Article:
The variety of boxes was incredible. Every one was unique and contained a little of the heart and soul of its maker. One of the youth made a box that was a replica of a box that his grandmother used to keep treats in for him when he came to visit. Another took advantage of a knot hole in the wood, and had a charging port for his cell phone. One of the youth who loved to work on science projects built a box for his electronics tools, and designed it so that when you slid open the doors, two small LEDs turned on and lit up the inside. Another took on the challenge of making a triangular box, without the benefit of a miter box to make the angled cuts. It was a real testament to his perseverance that he finished his box without reverting to the classic rectangular shape. As they painted their boxes, even more of themselves came to the surface; one of the younger boys painted the mountains of home and the name of his little brother on his box. Others displayed their pride in and love of their home countries by painting Afghani or Syrian flags. Some looked to the future by painting the flags of countries they wanted to go to. It was amazing how such a simple activity could lead to such a wealth of self-expression.
For the second part of the training, the youth had a chance to choose their own design projects to work on. Some chose things that would be useful in the camp, solar-powered fans and a solar-powered water cooler. Another group chose to address a problem their family faced at home, building a model for a solar-powered irrigation system that could store and release water to irrigate terraces of fruit trees on the hillsides of Afghanistan. They worked in teams of three or four, alongside one of the D-Lab facilitators. Martha and I were joined by three wonderful D-Lab students (Molly and Zoe from the Humanitarian Innovation class, and Jana from the Design class) and our amazing translator, Asif, who is one of D-Lab’s financial administrators for his “day job”. The youth made friends across language barriers, taught each other what they knew, and built upon each other’s ideas to improve their designs. They drew from the skills that they learned during the first part of the week, and gained a lot of new skills. They came early every day and left late every afternoon and made sure to clean the work space and leave it spotless and organized. They expanded into a space where they could prove what they were capable of. Waiting to move on to permanent settlement or for asylum, they feel their lives are being frittered away and they are falling farther and farther behind. This design workshop reversed that feeling; they felt that they were moving ahead.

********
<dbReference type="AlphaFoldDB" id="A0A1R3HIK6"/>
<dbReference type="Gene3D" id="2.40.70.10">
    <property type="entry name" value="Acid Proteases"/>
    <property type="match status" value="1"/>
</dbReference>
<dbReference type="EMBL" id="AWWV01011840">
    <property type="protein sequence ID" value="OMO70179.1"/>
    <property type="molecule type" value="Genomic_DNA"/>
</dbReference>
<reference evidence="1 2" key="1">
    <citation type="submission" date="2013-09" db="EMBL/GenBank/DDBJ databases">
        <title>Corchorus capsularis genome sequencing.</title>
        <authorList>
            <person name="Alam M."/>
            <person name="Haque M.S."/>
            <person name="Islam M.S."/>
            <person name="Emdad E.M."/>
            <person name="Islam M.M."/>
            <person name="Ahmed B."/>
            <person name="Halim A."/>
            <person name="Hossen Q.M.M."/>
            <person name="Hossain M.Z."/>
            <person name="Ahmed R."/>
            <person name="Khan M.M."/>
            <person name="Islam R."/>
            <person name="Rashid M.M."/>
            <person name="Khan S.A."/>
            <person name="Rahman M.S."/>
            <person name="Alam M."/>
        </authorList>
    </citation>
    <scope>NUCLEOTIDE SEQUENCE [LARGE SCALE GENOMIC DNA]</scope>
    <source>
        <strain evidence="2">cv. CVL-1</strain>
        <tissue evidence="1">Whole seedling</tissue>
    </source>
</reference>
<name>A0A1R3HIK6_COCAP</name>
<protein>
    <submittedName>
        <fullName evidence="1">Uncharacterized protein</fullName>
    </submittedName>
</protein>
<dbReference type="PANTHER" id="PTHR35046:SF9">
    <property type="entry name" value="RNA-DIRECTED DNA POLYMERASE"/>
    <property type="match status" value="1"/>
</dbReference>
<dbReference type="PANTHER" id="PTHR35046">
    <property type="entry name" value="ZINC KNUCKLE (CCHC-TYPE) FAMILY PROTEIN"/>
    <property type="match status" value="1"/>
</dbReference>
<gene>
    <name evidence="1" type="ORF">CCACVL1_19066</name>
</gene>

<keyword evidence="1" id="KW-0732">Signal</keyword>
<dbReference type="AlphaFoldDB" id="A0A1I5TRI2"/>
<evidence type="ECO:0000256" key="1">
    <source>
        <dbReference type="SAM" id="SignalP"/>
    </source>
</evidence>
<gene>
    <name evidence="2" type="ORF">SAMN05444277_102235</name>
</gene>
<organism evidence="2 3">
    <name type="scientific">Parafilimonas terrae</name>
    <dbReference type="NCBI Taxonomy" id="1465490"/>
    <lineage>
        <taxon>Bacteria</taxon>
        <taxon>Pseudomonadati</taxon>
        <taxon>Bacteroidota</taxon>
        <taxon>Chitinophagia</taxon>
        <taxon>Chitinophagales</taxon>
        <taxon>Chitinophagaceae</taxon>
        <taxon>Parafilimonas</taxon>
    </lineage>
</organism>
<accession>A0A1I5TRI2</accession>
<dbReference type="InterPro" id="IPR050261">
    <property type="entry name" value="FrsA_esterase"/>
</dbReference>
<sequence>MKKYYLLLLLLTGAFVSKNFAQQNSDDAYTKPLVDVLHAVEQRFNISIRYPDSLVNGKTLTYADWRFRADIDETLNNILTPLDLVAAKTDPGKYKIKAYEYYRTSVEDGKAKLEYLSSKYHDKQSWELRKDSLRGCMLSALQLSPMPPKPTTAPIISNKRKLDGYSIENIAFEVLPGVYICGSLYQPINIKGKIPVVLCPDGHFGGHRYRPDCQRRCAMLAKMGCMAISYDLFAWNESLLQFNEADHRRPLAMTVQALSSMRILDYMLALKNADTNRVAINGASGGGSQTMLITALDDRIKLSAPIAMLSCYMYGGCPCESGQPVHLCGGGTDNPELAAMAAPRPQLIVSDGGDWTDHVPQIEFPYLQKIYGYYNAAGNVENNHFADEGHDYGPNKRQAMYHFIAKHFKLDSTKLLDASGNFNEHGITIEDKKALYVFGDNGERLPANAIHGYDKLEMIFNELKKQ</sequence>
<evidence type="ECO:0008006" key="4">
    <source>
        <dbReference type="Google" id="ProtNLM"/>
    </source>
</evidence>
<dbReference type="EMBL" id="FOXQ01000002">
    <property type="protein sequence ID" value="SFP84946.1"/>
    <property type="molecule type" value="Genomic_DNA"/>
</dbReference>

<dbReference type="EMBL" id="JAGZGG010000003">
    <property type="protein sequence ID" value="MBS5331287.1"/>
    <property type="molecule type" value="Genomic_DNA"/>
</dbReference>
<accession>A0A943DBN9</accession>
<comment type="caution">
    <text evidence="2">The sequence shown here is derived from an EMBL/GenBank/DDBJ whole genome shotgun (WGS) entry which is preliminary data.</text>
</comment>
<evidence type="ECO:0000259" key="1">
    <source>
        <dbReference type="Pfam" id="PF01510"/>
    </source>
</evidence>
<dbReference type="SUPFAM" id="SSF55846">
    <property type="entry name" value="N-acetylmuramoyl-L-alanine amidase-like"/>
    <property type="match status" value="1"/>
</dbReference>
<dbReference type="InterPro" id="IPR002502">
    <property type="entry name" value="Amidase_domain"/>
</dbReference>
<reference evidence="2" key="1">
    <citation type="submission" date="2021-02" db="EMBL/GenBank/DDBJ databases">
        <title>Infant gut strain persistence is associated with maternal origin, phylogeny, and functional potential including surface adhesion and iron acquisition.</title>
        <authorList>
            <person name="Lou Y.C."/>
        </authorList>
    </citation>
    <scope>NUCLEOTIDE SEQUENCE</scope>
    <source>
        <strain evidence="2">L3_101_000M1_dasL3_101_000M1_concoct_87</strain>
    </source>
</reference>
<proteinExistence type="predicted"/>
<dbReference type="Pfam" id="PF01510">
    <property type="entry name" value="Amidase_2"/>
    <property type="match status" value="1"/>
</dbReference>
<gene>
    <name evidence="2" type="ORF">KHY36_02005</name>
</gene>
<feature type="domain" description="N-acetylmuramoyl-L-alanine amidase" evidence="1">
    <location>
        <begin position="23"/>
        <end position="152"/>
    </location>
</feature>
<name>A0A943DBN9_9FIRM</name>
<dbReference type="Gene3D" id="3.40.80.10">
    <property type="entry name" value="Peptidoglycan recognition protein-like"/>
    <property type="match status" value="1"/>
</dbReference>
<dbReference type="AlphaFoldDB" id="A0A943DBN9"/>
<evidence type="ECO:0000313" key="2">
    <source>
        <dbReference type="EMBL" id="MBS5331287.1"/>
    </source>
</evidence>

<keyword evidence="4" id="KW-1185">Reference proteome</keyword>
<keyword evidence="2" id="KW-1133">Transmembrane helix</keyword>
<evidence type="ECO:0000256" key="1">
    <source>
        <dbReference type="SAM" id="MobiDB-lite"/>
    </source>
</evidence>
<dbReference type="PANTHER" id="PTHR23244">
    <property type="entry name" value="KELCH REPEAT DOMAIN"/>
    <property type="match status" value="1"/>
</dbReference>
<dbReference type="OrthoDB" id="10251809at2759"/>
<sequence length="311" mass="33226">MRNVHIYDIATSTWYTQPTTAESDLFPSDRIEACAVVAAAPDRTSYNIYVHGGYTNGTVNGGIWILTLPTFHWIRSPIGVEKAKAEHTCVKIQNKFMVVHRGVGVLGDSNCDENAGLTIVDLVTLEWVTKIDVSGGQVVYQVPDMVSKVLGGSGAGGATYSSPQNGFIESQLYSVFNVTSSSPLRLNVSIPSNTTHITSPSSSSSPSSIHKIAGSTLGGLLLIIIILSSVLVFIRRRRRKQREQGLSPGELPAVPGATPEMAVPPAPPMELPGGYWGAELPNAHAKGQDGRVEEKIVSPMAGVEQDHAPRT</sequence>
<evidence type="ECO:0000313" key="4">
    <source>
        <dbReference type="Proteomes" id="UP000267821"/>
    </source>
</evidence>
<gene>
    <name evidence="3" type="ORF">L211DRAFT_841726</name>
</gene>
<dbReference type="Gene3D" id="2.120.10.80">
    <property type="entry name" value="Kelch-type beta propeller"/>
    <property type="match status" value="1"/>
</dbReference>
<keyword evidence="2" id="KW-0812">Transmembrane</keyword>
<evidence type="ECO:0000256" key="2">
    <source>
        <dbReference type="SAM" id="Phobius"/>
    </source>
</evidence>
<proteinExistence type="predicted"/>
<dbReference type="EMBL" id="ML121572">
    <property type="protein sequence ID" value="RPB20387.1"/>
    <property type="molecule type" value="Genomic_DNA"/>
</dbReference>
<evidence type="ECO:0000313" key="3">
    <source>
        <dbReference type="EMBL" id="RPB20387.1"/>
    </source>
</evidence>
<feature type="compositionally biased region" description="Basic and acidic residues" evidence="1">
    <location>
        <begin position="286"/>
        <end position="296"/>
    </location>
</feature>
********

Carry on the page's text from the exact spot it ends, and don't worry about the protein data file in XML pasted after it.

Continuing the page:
Martha: When we started planning this CCB workshop, one goal was to provide the youth with skills to invent and make things that they could eventually sell so that they could earn income. Another goal was to improve their self-esteem and help them realize their creative potential. What the youth taught us was just how important that second goal was for their own development. They are hungry for knowledge and new skills to improve their lives and are deeply motivated to learn and demonstrate what they are capable of doing. They so badly want an opportunity to grow.
Amy: The final showcase was a highlight of the week, a moment of great energy and enthusiasm, but it was critical that the youth understood they could continue working on their designs, learn new skills and make more useful things after the training was over and that this feeling of achievement was not transitory. We are pleased that Zoe, a recnt D-Lab graduate and one of the design facilitators for the workshop, has volunteered to stay on for the next three months in Athens to provide design mentoring for the youth and to run additional classes in science, technology, innovation and engineering. D-Lab is working with two partners in Athens to facilitate Zoe’s work, Faros, a Greek NGO that works with unaccompanied minors and does outreach across different networks to engage youth in educational activities and The Cube Athens, a collaborative workspace and start-up incubator that has a maker space that let us use their building for the training, Both organizations have welcomed Zoe to use their space for on-going work and encourage the youth to continue using their resources, and even to bring along their friends. The Cube will host a mini-maker fair in Athens in October where the youth can present their refined prototypes and any other projects that they have developed.
We have exciting visions for collaborating with these partners to build upon this work and open a vocational training and innovation center in Athens. Our hope is to open the center to local youth from Athens as well the unaccompanied minors and other refugees in order to give the groups a chance to get to know each other and integrate with each other. We would love to bring more D-Lab students there to do other design trainings, and hope to incorporate this into our Humanitarian Innovation class next spring. In addition, we are in discussions with another group to develop a mobile workshop to do CCB trainings in other camps in Greece. Although our resources are still scarce, we know that we need to continue to move this work forward. These smart, motivated, committed young men are getting air-brushed out of the picture of refugees in Europe and left to languish. They deserve better. We must keep faith with them, and help create opportunities for them to become who they dream of being … and it is a lot more than just a refugee.